You might think that’s petulance, contrariness, but it was the rawest of pain. I felt so alone, dropped on this earth a loner instead of point man in a family, a team, a cluster. I’m jealous of sisters who cuddle on the couch, or friends who cuddle like sisters, easy with each other in the way of puppies. I’m jealous of easy loves and sloppy families ambling down the street from the 7-Eleven, sucking Big Gulps and passing a bag of Cheetos back and forth. Unhealthy yes, but together in their orange fingers and idle crunching. 

I did it because of the fingers. I did it because of the space.  

Thank you, Russ

 Most of the years I knew Russ were spent hoping he’d remember who I was. We were introduced several times, first by a friend who was in town to see Ballad Hunter and took me. Russ was in the lobby, greeting a long line of people with his raised eyebrows and deep voice. A couple years later I signed up for a class, and when I walked into the office Russ was in there alone, somehow stranded among long tables. “Downstairs,” he said. The look on his face suggested that he couldn’t believe I had just done something as idiotic as his eyebrows had just witnessed, even if it was just walking through a door. I didn’t understand then that that’s just how his eyebrows were shaped.

Over the years, I took more classes, and joined the network, and people continued to introduce us — Arlene, Trina, sometimes even me, not always sure it was necessary but seeing no sign that it wasn’t. His eyebrows would go up in surprise or dismay or maybe, in retrospect, because that’s just what they did.

Then I took a class from Russ, Marketing Your Play, and he took me to task for including both my first name and my first initials on my resume and cover letter. “You have to pick one or the other,” he said. I’d heard this before, in other classes with guru-like teachers who’d prodded us toward the just-be-yourself thing, but something about Russ’s eyebrows convinced me. I went with MT. In class next time, Russ seemed to find this no better or worse than going with Mary-Terese, though he said something about initials being a bit of trend with female playwrights.

A few more years went by of seeing Russ at readings and plays, and hearing Arlene say, “it’s great you’re directing this, Russ will notice that.” And maybe he did. He always looked at me in just the same way, like he had no idea who I was, and I’d mumble “MT,” and his eyebrows would go up like I’d said something very strange or maybe he was simply acknowledging me, it was just so hard to tell with those eyebrows.

At one table reading of a play of mine that Rich Perez had kindly organized, Russ said only, “I almost didn’t notice that nothing happened.” I’d been hoping for “brilliant, luminous,” those shiny words that writers long for. What I got was a specific opinion that was easy to dismiss. “He just didn’t see it,” I defended myself to my husband later, and included my best imitation of Russ’s eyebrows.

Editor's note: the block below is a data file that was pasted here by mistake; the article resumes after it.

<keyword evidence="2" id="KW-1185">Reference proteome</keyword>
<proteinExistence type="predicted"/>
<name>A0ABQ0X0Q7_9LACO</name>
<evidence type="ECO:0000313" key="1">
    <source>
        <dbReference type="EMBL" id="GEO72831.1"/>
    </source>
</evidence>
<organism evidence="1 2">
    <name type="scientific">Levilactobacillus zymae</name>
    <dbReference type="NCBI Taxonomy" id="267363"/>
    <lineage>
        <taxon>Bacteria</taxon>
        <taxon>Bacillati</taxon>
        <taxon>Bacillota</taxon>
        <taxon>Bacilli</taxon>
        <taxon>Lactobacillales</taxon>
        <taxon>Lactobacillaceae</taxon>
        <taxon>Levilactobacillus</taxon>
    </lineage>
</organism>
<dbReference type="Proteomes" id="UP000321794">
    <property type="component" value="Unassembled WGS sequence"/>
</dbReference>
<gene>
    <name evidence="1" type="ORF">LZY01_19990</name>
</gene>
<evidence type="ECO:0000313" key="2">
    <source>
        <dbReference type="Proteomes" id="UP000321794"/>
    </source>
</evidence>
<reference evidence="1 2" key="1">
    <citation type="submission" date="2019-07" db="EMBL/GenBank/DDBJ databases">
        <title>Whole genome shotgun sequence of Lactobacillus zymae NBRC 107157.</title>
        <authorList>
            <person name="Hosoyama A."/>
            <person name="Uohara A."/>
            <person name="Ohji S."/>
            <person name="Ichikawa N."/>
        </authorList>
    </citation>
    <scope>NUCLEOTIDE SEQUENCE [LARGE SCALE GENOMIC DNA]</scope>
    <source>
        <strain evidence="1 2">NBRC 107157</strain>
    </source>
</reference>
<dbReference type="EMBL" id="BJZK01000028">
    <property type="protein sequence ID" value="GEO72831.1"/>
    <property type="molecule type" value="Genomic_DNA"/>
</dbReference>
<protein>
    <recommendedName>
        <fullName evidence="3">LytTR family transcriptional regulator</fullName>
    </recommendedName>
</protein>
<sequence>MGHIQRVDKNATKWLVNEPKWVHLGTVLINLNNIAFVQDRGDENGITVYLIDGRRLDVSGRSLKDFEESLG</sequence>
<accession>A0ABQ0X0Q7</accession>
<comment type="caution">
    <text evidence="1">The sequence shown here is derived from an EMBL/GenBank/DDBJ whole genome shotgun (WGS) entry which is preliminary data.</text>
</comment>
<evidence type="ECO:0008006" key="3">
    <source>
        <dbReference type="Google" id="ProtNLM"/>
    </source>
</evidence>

But as I came to see after I put the play away for a while, disappointed that it wouldn’t be winning the Tony that year, what it needed was for stuff to happen. Not because of the stuff, necessarily, but in order to explode it from tone and texture into living drama.

Then, a few years later, I got to Will Dunne’s class and sat down, and Russ popped his head in the door. “Come see me after class,” he said, furrowing his eyebrows, and I wondered what I’d done wrong. Then, in the same tone, he added, “I want to talk to you about your wonderful play.”

I sat through class in a fog. Afterward I knocked on his door. He was eating lunch, and he waved me to sit down, and set his food aside, and told me in detail what he’d found special about the new play I’d written. His eyebrows were the same but somehow they looked different. Kindly. Engaged. I couldn’t seem to hear what he was saying, and kept telling myself, “Listen, listen,” because I knew they were the words I’d wanted, but I couldn’t experience them. All I could think was, “He’s so kind. How did I not see how kind he is?”

He told me he wanted to help me in any way he could, and to call him at any time of the day or night. I quipped, “I’ll try not to call at two a.m.,” and those eyebrows went up, like either I’d made a bad joke or not a joke at all, or maybe like it was a fine joke and he was in on it too, and he said, “Absolutely any time at all.”

Today I’m sitting in a cabin in Oregon, far from Chicago and the reality of Russ’s being gone. I’m working on a new play, something I get to do more of now because Russ believed in me and made good things happen for me, and I’m remembering to let action in, because without it I know just what his eyebrows would do. And those eyebrows would be right.

The Art of Dramatic Surprise

Did I really say, "She talks to fairies"?
Did I really say, “She talks to fairies”?

I’d thought the make-it-up-as-you-go drama was on stage at the Annoyance—two powerful performers improvising together. The way they connected and counterpointed. The way they pushed some things and let others go. The way things came back. It was beautiful and surprising in a way that scripted drama never can be. Afterward, I got to talk a while with someone I haven’t seen in a while, and my soul felt better that it has in a while. Oh, and sitting at the bar with a very young friend, waiting for our drinks, after she had said “I feel so old” and I thought wow, my guilty conflicted love of the Annoyance probably dates back to before she was born—is that possible? Potty-trained, anyway.

And then afterward, in my ongoing desire to connect everybody and have them be best friends, I said the fairy thing which was momentarily embarrassing, but who listens to street chat anyway, and I got on the train, and Dave met me at the other end, with Django who was characteristically excited to see me for exactly one second.

And as we walked home, Dave told me about a far stranger drama. He was at a dress rehearsal for an opera, playing in the pit. They started at 7:30, did a straight run-through, then had a half-hour break, union rules.